This time Proclus also perceived what was passing in the poor artist’s mind, and when he took leave of him it was with the resolve to do his utmost to brighten with the stars of recognition and renown the dark night of suffering which enshrouded this highly gifted sculptor, whose unexpectedly great modesty had prepossessed him still more in his favour.
After the grammateus had retired, Daphne insisted upon leaving Tennis the next day.
The desire to see Hermon’s masterpiece drew her back to Alexandria even more strongly than the knowledge of being missed by her father.
Only the separation from Thyone rendered the departure difficult, for the motherless girl had found in her something for which she had long yearned, and most sorely missed in her companion Chrysilla, who from expediency approved of everything she did or said.
The matron, too, had become warmly attached to Daphne, and would gladly have done all that lay in her power to lighten Hermon’s sad fate, yet she persisted in her determination to return speedily to her old husband in Pelusium.
But she did not fully realize how difficult this departure would be for her until the blind man, after a long silence, asked whether it was night, if the stars were in the sky, and if she really intended to leave him.
Then burning sympathy filled her compassionate soul, and she could no longer restrain her tears. Daphne, too, covered her face, and imposed the strongest restraint upon herself that she might not sob aloud.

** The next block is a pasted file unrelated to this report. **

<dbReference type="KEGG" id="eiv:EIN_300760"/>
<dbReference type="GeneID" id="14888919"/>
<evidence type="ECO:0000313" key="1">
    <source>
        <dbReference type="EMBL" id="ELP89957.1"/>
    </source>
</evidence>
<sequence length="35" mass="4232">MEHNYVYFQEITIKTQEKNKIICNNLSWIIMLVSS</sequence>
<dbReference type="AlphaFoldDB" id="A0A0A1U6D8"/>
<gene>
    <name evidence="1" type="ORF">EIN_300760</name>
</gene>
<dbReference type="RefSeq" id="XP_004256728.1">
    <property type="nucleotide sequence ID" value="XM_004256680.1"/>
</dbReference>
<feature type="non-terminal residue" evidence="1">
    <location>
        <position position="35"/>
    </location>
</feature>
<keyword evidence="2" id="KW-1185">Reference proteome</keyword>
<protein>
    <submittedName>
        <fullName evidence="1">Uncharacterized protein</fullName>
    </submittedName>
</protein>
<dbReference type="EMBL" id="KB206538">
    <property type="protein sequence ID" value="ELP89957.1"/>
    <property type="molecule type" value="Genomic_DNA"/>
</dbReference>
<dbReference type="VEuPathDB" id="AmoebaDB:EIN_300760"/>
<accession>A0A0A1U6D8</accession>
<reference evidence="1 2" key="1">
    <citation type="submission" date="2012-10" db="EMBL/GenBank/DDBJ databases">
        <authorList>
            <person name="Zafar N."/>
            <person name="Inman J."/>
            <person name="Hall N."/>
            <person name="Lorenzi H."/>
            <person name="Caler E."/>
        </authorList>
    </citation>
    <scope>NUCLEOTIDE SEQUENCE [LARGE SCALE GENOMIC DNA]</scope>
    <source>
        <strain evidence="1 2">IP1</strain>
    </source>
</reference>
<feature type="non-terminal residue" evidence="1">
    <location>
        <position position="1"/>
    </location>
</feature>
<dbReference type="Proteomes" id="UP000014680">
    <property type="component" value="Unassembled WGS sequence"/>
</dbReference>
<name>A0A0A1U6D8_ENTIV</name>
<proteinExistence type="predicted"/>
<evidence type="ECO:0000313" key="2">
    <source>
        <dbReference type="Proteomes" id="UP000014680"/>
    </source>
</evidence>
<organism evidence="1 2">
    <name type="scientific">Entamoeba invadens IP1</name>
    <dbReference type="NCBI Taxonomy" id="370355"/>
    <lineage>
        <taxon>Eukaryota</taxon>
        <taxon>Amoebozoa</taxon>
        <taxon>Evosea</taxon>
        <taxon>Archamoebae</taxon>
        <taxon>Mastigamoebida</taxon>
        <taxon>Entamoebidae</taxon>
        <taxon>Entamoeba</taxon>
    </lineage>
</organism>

So it seemed a boon to both when Hermon expressed the desire to spend part of the night on deck.
This desire contained a summons to action, and to be able to bestir themselves in useful service appeared like a favour to Thyone and Daphne.
Without calling upon a slave, a female servant, or even Chrysilla for the smallest office, the two prepared a couch on deck for the blind man, and, leaning on the girl’s stronger arm, he went up into the open air.
There he stretched both arms heavenward, inhaled deep breaths of the cool night breeze, and thirstily emptied the goblet of wine which Daphne mixed and gave him with her own hand.
Then, with a sigh of relief, he said: “Everything has not grown black yet. A delightful feeling of pleasure takes possession even of the blind man when the open air refreshes him and the wine warms his blood in the sunshine of your kindness.”
“And much better things are still in prospect,” Daphne assured him. “Just think what rapture it will be when you are permitted to see the light again after so long a period of darkness!”
“When—” repeated Hermon, his head drooping as he spoke.
“It must, it must be so!” rang with confident assurance from Thyone’s lips.